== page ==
Sir Daniel Moynihan says that the Harris Federation has commissioned a construction firm to look at its school sites. The firm has identified “six or seven” sites where there is land “surplus to the play[ground] requirements” on which 100 housing units could be built.
Although the land is owned on a freehold basis by local councils, Harris has long leases and Moynihan thinks “it may be possible to negotiate to sell off some off the surplus land”. The councils would get a return, but Harris would also receive some capital which could be used to part-fund housing construction.
Harris would then partner with a housing association to build the units and manage them. “We don’t want to get involved in managing properties, because we need to focus on the schools,” Moynihan says.
However, Harris would be able to nominate teachers to live in the units at a subsidised rent below the market rate. Teachers would be able to save towards a deposit over a few years and their tenancy would count towards right to buy for another property in the housing association’s portfolio.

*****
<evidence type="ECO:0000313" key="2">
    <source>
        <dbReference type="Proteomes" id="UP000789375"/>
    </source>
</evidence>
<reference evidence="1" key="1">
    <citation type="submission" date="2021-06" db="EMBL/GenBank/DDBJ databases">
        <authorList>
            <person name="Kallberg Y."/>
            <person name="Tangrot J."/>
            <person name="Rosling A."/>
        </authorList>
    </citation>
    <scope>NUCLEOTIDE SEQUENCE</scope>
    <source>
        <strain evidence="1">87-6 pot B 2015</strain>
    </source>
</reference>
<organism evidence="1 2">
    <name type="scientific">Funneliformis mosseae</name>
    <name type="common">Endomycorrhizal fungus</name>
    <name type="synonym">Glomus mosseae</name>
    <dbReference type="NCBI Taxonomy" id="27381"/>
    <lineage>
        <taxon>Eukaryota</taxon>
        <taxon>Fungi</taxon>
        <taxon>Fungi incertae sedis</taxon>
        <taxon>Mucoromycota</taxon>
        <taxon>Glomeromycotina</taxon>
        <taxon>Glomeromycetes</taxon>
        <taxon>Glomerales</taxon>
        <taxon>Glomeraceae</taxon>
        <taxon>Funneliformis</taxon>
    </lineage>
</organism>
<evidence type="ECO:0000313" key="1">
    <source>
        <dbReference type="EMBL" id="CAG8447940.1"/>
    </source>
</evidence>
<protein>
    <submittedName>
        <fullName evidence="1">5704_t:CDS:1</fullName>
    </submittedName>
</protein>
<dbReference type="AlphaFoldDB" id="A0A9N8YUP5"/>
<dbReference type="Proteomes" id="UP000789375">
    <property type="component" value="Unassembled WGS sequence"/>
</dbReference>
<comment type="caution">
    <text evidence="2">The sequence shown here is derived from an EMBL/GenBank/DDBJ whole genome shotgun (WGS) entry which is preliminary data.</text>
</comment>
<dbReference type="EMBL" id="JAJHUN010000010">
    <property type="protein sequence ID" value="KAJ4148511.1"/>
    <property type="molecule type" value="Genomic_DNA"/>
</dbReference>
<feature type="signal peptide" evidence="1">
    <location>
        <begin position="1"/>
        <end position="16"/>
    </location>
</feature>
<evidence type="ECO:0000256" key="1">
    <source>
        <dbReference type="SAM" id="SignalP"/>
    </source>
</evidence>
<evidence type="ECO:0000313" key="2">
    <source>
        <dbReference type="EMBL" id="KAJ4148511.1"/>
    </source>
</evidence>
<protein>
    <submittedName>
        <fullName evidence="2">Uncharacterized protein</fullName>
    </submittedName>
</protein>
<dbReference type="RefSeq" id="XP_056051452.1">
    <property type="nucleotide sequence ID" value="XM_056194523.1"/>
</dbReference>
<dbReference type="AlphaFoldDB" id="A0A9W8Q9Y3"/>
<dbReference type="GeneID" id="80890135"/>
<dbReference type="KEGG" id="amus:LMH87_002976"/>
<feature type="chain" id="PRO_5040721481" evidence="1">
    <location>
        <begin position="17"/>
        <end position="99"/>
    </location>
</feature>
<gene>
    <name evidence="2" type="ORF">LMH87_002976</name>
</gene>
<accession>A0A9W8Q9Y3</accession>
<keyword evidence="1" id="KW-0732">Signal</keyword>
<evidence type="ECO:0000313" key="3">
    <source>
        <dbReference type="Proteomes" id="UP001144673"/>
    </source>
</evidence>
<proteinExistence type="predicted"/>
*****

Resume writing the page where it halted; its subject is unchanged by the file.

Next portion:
While the accommodation would initially be let solely to Harris teachers, Moynihan says that, if they were to change schools and move to another employer, they would be able to stay in their property.
Moynihan presented his proposals to the education secretary Justine Greening earlier this year and he says that she “seemed keen”. Harris has also discussed the idea with LocateED. Moynihan thinks if the plan received the go ahead, he could have teachers in units in “two to three years”.
However, to get the plan off the ground it would require “a committee supported by the DfE, with people from different government departments” to facilitate it.
Conversations about the scheme have continued behind the scenes but the scheme is yet to be signed off.
Meg Hillier, the chair of the public accounts committee, says that key worker housing schemes along the lines envisaged by Harris sometimes pose “quite awkward” questions around eligibility criteria.
But she says that short of solving the overall housing problem, LocateED’s support for such schemes could be the best bet for teachers struggling to find somewhere to live.